Buffron Needle Problem

The assumption would be that the lines are parallel to the x-axis. Two variables exist in this scenario. the angle with which the needle would be tilted to the lines, Ɵ, and the distance between the closest line and the center, which would never exceed half the distance between the equidistant lines (See fig. 2 below)
The assumption is that the needle would land at a random point between the lines and the angle of inclination would be another random variable. It should further be assumed that the random variables are a result of uniform distribution. This picture depicts the needle missing the line and the needle could only be on the line if the distance closest to a line, D would be less than or equal to ½SinƟ, that is D ≤ ½SinƟ. This could be illustrated better using figure 3 below.
From this, the values representing a hit would occur below or on the curve, D ≤ 1/2SinƟ. The probability of hitting the line would be computed as a ratio of the shaded curve to the area of the entire rectangle. The area under the curve would be computed using integrals between zero and π. This will give a result of 1. The rectangle would have an area of ½π. The probability of hitting the line would therefore be 1/ (½π) = 2/π, which is approximately 0.6366. To work out π, the number of needle drops, say N would be multiplied by two and then divided by the number of hits, N’. That is:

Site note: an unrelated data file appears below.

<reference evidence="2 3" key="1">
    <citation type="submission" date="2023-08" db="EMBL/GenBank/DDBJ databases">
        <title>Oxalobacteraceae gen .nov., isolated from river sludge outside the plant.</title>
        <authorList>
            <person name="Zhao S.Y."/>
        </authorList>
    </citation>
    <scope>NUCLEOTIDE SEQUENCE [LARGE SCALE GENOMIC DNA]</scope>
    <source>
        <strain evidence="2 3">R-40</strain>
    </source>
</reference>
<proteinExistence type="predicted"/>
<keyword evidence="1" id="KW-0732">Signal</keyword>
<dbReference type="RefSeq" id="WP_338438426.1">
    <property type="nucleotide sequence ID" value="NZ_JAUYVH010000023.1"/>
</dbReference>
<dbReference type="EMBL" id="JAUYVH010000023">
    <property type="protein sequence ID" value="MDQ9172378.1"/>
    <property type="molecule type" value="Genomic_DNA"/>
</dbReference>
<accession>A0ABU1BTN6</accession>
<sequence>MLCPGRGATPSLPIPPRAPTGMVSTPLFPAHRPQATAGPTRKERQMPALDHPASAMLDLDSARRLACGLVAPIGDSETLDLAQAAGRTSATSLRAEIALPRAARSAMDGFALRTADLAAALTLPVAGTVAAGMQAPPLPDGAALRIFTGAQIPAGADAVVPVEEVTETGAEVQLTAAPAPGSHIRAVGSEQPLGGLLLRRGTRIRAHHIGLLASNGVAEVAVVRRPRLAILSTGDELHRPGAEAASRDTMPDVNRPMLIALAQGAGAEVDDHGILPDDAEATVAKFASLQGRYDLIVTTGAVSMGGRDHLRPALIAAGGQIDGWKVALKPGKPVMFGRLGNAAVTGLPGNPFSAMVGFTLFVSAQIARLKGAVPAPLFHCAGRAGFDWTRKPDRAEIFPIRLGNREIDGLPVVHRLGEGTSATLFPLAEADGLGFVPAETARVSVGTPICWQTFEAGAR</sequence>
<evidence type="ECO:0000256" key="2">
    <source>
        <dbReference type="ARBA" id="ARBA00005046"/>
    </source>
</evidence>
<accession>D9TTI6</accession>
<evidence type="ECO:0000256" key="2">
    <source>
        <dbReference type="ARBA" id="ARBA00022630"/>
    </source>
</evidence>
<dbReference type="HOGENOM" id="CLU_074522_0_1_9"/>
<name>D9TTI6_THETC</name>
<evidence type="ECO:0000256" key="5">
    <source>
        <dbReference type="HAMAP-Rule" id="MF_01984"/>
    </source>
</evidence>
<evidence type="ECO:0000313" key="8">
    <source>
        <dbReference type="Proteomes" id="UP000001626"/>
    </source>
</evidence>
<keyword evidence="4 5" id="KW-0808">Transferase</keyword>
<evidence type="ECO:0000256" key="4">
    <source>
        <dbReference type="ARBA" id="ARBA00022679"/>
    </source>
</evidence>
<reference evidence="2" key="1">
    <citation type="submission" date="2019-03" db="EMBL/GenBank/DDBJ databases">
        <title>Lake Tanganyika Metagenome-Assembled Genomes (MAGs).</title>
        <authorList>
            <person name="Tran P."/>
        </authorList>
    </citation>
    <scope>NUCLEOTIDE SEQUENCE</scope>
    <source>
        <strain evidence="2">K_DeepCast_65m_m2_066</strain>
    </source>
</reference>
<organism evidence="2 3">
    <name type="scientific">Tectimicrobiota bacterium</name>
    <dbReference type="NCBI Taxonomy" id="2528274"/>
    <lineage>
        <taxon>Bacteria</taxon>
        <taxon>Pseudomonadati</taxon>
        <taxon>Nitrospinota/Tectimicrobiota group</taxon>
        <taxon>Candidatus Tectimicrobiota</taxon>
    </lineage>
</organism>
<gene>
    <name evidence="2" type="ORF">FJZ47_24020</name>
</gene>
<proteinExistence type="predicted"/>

This would be a situation where the needle is long and its length, l, would be greater than the distance between the equidistant lines. Hence, x = l/d &gt. l. The probability that the needle would intersect a line would be computed using the expression below:
Consider the size parameter x = l/d. Taking N as the number of crossings and n as the tosses made by a short needle of size parameter x, then N would have a binomial distribution as a function of n and 2x/π. The point estimator with regard to